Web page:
Penzance, part 2

September 22, 2014

Originally we had planned to take the bus back to Zennor and continue walking from there, but you had to leave Penzance quite early in the morning if you wanted to get to Zennor by noon. So instead we decided to start from Penzance and walk towards Land’s End. After all we already knew we weren’t going to walk the sections of the path in order.

So we headed down to the waterfront, where we knew the Coast Path was, and headed towards Mousehole (pronounced Mowzl). This section of the path was on tarmac so the going was good. The tide was low and so the boats in the harbour were high and dry. Soon we were in Newlyn where the main industry was fish processing. We passed by a processing plant where they were swabbing the floor, waiting for fish to arrive.

Mousehole harbour

Mousehole harbour

Today’s weather was clear and sunny, and off in the distance we could see St. Michael’s Mount. It was already getting pretty warm as we climbed up out of Newlyn and followed an unpaved path over the hill and down into Mousehole. It was a pretty village, unlike Newlyn which was kind of dingy, but then Mousehole’s main industry is tourism.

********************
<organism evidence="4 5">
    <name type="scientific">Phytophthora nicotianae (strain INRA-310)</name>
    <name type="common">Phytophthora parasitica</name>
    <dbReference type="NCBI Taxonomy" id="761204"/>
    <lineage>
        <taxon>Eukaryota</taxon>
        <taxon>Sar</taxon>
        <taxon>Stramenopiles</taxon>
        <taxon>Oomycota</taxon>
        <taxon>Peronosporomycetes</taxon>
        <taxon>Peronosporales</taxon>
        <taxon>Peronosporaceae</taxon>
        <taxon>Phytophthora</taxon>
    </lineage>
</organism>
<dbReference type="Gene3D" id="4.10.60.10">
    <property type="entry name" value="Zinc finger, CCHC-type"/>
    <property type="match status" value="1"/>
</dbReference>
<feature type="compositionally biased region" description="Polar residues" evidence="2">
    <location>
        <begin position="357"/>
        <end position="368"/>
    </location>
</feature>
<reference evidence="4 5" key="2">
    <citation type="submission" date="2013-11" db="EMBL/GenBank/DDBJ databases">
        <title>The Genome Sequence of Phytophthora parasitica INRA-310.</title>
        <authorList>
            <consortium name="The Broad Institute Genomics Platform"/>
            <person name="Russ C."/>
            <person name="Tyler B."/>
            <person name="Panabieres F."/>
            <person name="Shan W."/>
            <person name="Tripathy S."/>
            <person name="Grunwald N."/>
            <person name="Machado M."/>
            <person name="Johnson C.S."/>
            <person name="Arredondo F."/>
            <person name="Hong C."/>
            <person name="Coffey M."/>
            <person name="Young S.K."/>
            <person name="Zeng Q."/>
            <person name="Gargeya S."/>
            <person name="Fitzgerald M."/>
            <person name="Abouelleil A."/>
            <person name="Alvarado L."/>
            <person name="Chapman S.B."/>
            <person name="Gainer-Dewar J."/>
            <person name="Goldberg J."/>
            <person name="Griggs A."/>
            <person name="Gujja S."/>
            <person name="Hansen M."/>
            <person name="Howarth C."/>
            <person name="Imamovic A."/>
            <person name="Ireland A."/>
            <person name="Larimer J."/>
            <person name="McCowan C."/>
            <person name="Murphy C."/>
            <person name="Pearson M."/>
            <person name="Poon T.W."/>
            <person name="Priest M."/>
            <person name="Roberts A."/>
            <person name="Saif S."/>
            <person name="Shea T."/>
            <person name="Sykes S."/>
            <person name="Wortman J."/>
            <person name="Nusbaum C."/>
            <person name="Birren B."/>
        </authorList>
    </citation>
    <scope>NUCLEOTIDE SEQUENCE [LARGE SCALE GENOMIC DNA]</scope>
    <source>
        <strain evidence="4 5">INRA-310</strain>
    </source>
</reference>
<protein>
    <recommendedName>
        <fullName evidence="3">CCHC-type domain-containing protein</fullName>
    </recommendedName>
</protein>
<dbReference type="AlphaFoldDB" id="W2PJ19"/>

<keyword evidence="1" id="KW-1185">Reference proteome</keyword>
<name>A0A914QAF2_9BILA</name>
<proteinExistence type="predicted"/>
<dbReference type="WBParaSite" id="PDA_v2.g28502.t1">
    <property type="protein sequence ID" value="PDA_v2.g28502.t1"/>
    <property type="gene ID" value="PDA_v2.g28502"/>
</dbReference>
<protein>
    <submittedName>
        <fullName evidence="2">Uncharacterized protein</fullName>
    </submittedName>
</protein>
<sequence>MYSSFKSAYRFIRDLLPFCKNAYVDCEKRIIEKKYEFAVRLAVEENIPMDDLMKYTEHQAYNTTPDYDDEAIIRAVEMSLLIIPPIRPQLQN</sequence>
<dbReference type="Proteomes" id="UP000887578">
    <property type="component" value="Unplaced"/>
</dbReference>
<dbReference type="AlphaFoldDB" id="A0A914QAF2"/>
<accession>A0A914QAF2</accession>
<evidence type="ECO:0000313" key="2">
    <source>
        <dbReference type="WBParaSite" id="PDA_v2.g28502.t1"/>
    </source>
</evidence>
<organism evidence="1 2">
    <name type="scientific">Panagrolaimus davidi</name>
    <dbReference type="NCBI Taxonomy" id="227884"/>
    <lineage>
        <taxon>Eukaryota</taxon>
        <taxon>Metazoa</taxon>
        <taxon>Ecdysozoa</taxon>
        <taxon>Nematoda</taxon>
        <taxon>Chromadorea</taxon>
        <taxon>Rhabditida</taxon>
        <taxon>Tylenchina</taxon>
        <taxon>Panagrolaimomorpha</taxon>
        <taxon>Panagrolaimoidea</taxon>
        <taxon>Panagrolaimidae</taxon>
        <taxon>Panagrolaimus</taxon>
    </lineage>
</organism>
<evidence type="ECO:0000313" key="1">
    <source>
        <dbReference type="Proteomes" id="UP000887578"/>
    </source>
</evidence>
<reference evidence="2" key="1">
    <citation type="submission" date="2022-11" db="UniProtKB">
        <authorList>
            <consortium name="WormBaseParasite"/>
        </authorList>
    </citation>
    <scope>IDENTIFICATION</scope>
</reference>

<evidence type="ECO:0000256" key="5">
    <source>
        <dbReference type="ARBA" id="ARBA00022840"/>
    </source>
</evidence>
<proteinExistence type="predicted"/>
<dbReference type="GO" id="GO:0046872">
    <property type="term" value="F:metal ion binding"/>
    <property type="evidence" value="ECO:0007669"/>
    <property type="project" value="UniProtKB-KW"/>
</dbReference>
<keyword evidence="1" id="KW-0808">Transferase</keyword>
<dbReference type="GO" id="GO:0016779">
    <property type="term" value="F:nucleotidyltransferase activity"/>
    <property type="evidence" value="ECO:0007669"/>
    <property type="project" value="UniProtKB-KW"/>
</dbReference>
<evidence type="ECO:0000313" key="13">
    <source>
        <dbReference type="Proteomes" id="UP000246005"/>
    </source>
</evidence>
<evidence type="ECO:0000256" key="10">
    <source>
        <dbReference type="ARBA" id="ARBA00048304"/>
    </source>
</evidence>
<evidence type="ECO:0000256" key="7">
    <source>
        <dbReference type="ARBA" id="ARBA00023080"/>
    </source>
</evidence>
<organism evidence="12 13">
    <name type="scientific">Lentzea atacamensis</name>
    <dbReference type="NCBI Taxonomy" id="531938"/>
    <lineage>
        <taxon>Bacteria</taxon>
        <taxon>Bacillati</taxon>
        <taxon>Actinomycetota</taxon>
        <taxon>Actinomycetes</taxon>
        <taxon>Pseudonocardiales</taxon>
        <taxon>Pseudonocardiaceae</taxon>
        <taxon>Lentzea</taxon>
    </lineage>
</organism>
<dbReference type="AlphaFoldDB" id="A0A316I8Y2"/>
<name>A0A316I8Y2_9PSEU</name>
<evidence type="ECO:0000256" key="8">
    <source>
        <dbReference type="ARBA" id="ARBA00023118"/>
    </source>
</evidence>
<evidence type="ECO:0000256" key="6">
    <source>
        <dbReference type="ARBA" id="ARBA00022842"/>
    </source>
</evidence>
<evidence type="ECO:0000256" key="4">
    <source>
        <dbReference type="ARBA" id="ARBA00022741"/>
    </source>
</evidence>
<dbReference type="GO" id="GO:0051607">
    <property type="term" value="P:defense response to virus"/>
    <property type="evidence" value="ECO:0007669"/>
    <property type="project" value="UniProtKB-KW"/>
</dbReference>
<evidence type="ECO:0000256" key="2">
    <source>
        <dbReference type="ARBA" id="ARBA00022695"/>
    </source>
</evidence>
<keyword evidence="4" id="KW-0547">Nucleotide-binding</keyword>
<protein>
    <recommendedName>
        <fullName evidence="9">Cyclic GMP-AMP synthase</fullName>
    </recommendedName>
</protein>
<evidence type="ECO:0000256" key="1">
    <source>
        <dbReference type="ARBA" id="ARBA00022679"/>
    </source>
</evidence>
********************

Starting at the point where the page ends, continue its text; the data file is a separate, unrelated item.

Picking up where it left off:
Once past Mousehole the path became a proper path and we felt like we were out in the countryside. As with yesterday’s section we went up and down, sometimes walking between hedgerows and other times along the cliff edge. Every time we came to a stream or harbour we climbed down to sea level and then back again up the other side. At one of the beach places we had about 100 metres of boulder-hopping, which we did easily after our intensive Norwegian boulder-hopping course. It did help that the boulders were dry.

Butterfly

Butterfly